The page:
What was helpful to me (and be forewarned, that this is what worked for ME. Other people find completely different things helpful) was to embrace those parts of myself that were causing me all this anxiety and stress. This might sound counterintuitive, but it’s actually a pretty basic tenet of neurodiversity. Neurodiversity is the idea that differences in brains aren’t just a fact, but that those differences are in fact an important part of how the human species thrives. Different brains bring different strengths and weaknesses. So embracing my brain meant recognizing that yes, there are some elements of my brain that are particularly challenging in unique ways, but there are also parts of my brain that (excuse my French) kick ass. What was causing me lots of problems was the fact that society is set up for brains that aren’t like mine. I had to readjust my life to work for MY brain. Some people think that this is sad, or that it means I “can’t” do a lot of things. I don’t see it that way. I prefer to see it as “not doing things that I hate doing.”

 

I don’t see anxiety as limiting me, I see a society that expects me to do things that are anxiety provoking as limiting. I’m really quite happy to socialize with games and in small groups, not go to parties, not go to large and crowded events, not talk to strangers, not talk on the phone. Sometimes I can’t do things that others consider “basic functioning”, like being able to cook and feed myself. That’s ok: I can always ask for help. Recognizing that I need these accommodations is what keeps me from overtaxing my abilities and falling apart.

 

Choosing to do things that work (and not to do things that don’t work for you) for you isn’t sad or wrong. It’s just different, and the realization that I could just stop doing things I hated and start doing things differently was pretty mind blowing to me. It also meant that I could tap into some of my talents: once I wrote a 50,000 word novel in two weeks. My focus is impeccable and my drive is pretty impressive as well. But instead of blowing all that focus getting through a two minute phone call that I hate, now I just text instead. By limiting the things that are uncomfortable and painful to me, I open up so many other possibilities.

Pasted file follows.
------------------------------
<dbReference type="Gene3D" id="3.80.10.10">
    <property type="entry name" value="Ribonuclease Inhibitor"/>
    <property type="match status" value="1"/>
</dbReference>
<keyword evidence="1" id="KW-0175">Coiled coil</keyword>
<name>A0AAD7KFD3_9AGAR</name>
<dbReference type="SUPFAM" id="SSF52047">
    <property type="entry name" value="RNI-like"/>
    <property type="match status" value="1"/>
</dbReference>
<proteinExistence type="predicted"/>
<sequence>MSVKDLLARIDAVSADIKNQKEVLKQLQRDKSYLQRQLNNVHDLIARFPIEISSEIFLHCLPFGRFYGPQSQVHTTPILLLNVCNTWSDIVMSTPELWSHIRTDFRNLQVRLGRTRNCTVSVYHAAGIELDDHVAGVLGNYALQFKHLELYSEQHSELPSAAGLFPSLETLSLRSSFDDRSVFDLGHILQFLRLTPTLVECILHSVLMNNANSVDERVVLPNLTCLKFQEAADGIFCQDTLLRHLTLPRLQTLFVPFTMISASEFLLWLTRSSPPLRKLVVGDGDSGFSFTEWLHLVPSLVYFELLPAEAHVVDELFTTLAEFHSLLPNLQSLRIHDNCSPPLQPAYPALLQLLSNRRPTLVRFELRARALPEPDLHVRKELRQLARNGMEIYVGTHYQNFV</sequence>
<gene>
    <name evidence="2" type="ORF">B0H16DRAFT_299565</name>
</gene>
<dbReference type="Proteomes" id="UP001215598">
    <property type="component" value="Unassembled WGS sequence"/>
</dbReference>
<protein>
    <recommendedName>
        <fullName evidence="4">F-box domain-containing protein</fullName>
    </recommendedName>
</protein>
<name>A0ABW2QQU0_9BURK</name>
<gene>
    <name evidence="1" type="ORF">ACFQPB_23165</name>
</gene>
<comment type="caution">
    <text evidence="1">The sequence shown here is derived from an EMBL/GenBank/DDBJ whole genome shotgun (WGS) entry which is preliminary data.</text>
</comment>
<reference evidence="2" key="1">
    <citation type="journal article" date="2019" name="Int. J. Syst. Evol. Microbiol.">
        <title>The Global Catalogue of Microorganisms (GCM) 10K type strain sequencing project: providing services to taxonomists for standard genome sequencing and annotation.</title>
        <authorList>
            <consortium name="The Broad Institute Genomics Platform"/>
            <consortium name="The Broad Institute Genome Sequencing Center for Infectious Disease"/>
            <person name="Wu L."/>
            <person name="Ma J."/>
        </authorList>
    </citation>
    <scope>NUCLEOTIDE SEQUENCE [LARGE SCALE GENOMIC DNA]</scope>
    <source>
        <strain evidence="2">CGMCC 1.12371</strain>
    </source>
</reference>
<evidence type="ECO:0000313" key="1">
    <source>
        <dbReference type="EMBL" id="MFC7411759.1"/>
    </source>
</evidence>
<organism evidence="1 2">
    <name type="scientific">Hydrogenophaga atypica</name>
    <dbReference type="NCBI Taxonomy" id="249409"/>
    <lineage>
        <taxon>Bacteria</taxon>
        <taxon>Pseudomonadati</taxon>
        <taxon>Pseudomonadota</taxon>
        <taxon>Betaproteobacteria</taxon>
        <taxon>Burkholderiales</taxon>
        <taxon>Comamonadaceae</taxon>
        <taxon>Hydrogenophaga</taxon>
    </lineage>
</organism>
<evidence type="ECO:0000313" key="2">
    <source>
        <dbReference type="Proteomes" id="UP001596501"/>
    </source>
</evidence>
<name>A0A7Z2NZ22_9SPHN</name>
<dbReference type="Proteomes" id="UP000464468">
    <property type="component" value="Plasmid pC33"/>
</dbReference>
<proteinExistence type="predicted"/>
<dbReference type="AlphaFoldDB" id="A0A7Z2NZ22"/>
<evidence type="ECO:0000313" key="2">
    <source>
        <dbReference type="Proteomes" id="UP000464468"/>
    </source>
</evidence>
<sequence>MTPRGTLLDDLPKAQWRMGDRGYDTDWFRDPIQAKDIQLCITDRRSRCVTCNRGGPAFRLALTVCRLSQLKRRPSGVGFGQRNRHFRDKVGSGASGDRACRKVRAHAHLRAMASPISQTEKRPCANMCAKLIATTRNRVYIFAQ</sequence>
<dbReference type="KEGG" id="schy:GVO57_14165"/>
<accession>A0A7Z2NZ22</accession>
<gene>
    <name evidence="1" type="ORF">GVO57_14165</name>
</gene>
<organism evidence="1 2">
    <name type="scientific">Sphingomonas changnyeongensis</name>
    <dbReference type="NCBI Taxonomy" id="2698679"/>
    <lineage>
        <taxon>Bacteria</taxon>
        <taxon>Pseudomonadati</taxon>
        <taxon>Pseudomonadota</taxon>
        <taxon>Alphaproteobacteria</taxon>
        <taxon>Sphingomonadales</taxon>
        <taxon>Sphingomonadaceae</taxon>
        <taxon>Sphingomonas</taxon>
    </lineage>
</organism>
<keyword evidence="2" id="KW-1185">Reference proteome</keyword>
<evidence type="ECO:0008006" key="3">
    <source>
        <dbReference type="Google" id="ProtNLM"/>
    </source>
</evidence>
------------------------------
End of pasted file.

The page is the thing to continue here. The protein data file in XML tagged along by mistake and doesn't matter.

I know that for many people (particularly artists, writers, and other creative types), talking positively about mental illness is dangerous territory. There’s a history of equating creativity with depression. Neurodiversity does not mean leaving people with mental illnesses to fend for themselves, nor does it mean ignoring the fact that some kinds of brains come with negatives that are serious and dangerous. I embrace my brain, which has depressive and anxious traits. I do not embrace the depression and the anxiety. I do my best to find the underlying traits (perfectionism, conscientiousness, thoughtfulness) that can be brought into balance and made useful. I think there’s a huge difference between saying that art, depth, or thoughtfulness come from mental illness and saying that mental illness is not ALL awful, or that my brain is unique and there are some elements of that uniqueness that I appreciate or that are positive.

 

You don’t have to keep hating yourself. There is nothing WRONG with you. You might have some work to do to understand your own tendencies, needs, and wants, and to create a life that relies on your strengths and compensates for your weaknesses. But it’s possible, and I really cannot articulate the relief that comes with realizing that it doesn’t hurt so much anymore. You have all the pieces to build something glorious. You just have to figure out how they go together.

 

Meet Olivia James

11193332_10152762213502601_1744363452546004244_nOlivia is a marketer by day and a writer by basically every other time. If you met her you’d probably think “well there’s a big ol’ nerd” and you’d be right. You can often find her playing Dungeons and Dragons, cuddling with her cats, or ranting at anyone who will listen about social justice. Olivia has a weird obsession with octopuses and Latin, which is why it’s very important to her that it’s octopodes not octopi. In addition to blogging at “We Got So Far To Go” and doing actual work that she gets paid for, Olivia’s current projects are a young adult sci fi novel and her wedding to the coolest nerd partner anyone could ask for.